Diverticulitis is an intestinal disease where pouches form and become infected or inflamed. It leads to constipation that can make the condition worse. One effective way to treat it is to switch to a high-fiber diet that softens the stool. It can also help heal the infected part of the intestine, usually the colon, and possibly lead to weight loss. Finish any antibiotics or doctor-prescribed diet before attempting this new diet.
Increase the amount of water you drink until your urine is always close to colorless. Drink water at each meal and between meals. At the same time, decrease or eliminate caffeine, chocolate and other diuretics. Caffeine dehydrates you and can cause extra pain in the colon. Smoking can have the same effect. If you do smoke, this is yet another reason to quit.
Gradually increase your fiber intake. Doctors recommend 25 to 30 g of fiber a day in a healthy diet, and most people only consume about 15 g a day. Someone recovering from this disease should have around 60 g a day, but the sudden change could cause more problems. Increase your intake by 5 g per day until you get to 60.
Eat high-fiber foods on a regular basis. Choose cereals with a fiber content of 9 to 14 g per cup. Add fiber powder to any liquids like herbal tea, pasta sauce or soup. Each serving is 5 g and does not change the taste of the food or drink. Have one or two slices of toast in the morning, two more at lunch, and another at dinner. Eat more fruits like apples, bananas and pears, more beans, brown or wild rice, and whole wheat foods. Raw fruit is worth 2 to 5 g each. For snacks, try nuts, carrot sticks or hummus.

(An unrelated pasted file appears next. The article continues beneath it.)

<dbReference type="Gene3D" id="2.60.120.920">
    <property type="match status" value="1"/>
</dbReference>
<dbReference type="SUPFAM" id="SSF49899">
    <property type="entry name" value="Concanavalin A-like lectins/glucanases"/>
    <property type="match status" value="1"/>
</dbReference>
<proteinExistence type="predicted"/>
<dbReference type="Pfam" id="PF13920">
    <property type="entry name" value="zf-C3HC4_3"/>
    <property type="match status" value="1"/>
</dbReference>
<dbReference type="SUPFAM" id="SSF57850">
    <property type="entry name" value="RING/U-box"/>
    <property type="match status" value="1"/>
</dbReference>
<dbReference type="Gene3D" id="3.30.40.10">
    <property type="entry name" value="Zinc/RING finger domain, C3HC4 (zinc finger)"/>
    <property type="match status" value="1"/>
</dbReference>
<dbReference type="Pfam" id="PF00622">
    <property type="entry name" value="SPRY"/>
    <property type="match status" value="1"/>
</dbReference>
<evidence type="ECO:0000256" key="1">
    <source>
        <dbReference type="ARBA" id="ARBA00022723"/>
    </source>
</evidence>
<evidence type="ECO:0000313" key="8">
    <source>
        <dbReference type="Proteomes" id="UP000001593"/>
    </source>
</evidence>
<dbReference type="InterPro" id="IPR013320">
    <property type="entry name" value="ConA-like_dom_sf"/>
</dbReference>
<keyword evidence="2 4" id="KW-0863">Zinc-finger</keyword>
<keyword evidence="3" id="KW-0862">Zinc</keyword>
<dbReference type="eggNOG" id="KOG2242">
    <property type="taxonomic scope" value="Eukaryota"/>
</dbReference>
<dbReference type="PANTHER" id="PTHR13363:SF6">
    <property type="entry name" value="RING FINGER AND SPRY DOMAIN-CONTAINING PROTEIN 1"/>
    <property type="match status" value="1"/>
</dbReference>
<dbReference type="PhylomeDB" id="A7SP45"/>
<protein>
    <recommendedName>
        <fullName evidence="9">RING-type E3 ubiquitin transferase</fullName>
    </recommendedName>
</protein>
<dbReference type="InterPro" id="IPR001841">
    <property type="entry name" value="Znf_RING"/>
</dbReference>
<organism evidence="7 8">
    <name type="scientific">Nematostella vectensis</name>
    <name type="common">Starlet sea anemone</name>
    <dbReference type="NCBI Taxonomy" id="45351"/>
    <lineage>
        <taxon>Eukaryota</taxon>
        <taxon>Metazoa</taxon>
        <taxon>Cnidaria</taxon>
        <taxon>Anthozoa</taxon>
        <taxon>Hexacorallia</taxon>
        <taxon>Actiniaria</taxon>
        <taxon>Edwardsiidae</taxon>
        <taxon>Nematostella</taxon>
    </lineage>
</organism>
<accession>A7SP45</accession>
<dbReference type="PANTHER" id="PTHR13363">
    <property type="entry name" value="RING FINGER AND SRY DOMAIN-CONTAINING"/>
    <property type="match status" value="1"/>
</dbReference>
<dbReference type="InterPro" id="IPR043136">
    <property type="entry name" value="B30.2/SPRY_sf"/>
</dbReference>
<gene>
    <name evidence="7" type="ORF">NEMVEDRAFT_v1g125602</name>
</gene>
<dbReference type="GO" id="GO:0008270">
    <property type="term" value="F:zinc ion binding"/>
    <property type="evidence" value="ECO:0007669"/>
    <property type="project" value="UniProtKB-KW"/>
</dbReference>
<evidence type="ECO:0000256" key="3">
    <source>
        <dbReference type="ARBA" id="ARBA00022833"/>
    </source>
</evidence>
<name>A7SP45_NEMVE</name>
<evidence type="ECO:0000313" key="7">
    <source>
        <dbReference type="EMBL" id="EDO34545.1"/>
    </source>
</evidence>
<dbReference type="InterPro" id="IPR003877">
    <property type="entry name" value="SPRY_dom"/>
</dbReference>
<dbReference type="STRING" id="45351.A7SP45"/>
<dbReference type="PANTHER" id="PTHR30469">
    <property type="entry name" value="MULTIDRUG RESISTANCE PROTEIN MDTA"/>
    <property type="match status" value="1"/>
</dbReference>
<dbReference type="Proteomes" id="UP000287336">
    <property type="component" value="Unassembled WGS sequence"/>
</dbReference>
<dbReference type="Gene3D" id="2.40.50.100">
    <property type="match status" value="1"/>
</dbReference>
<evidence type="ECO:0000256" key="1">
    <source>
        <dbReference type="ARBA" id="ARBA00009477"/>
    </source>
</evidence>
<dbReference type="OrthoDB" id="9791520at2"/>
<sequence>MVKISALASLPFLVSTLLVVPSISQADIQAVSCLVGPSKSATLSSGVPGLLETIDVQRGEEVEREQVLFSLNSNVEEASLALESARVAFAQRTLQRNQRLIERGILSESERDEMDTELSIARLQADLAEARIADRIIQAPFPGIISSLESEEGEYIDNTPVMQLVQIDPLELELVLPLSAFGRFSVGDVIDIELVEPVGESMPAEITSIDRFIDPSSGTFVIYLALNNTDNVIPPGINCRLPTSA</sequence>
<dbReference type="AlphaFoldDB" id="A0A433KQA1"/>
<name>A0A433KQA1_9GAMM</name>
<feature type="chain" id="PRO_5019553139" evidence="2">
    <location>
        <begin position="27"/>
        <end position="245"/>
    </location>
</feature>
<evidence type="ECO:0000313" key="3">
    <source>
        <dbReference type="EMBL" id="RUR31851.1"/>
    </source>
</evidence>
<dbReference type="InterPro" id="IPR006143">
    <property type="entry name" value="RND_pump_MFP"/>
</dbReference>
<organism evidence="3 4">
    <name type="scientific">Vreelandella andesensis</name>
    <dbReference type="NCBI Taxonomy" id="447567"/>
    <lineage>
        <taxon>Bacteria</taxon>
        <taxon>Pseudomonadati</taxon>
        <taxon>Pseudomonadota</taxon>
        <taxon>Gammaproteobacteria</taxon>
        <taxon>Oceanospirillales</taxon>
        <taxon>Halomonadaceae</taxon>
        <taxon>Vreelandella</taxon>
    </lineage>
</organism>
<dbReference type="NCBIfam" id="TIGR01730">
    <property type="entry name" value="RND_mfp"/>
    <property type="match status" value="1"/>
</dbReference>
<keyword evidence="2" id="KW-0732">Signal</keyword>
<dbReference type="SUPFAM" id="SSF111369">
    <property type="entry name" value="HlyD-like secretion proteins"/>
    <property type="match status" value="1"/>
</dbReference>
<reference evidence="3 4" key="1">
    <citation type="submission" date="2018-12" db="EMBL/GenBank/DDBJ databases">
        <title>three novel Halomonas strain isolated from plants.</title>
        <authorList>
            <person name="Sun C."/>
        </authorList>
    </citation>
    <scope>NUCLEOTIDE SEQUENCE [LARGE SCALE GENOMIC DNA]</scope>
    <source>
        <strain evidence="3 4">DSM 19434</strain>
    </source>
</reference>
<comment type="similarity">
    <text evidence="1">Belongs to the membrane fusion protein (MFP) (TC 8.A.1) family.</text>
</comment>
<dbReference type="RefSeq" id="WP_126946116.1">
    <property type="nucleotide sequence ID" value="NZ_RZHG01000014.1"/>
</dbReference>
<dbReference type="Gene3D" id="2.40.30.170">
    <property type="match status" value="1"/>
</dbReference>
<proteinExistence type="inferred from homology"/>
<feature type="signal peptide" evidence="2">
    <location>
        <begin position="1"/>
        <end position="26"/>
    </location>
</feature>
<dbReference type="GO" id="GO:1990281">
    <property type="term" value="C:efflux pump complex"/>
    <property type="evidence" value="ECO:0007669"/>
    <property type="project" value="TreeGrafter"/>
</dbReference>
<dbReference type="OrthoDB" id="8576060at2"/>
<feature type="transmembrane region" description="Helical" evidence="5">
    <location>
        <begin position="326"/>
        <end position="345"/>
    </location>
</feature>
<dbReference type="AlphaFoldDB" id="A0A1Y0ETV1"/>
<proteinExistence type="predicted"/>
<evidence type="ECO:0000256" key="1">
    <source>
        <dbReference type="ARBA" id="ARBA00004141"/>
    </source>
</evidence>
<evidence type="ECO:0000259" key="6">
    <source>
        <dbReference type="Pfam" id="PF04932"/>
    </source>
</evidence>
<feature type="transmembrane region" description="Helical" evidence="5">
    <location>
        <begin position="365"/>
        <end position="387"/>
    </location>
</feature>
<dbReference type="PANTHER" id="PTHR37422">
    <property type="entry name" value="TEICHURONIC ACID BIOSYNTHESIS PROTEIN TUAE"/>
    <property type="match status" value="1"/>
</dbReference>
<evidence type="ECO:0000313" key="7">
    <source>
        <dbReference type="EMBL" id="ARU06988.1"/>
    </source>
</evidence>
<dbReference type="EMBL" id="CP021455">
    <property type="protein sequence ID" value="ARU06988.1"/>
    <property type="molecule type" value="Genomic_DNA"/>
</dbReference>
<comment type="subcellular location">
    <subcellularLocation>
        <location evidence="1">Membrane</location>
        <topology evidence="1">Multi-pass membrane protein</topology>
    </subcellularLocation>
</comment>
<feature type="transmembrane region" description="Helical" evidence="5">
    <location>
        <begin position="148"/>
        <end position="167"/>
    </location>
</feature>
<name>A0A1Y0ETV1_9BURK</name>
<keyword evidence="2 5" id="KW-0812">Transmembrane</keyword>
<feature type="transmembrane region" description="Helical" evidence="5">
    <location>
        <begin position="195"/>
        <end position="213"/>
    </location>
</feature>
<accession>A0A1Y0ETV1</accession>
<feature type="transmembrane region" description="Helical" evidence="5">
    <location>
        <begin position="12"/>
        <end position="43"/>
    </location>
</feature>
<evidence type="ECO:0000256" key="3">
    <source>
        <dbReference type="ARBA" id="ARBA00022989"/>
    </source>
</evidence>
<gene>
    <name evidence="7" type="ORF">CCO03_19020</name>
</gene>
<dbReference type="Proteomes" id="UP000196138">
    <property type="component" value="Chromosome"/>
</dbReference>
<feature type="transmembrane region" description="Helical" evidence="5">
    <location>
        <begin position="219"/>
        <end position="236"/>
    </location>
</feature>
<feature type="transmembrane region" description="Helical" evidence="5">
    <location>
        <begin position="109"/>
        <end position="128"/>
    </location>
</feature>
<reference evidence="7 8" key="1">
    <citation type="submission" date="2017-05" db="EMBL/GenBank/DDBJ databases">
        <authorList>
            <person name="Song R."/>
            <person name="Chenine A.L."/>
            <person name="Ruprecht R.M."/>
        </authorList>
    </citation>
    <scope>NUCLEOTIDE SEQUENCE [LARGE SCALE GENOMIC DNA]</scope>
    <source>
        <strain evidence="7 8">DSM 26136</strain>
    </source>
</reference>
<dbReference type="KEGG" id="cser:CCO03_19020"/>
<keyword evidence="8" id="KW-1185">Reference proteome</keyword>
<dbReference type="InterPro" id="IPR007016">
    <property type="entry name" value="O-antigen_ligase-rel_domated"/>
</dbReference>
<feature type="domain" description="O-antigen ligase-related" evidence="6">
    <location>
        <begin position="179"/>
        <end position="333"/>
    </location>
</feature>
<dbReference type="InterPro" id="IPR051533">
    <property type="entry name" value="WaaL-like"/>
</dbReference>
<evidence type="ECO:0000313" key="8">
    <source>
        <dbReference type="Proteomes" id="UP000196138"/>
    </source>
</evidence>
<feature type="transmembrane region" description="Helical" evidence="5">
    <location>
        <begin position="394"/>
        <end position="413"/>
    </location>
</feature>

Increase the amount of meals you have in a day, but decrease the portion sizes. Ideally you should have three small meals with two snacks, such as a raw vegetable and a nutrition bar, for a total of five eating sessions. Keep each one to 300 to 400 calories to help sustain your weight and caloric intake.
If you have 60 g of fiber per day and are adequately hydrated, you will never become constipated.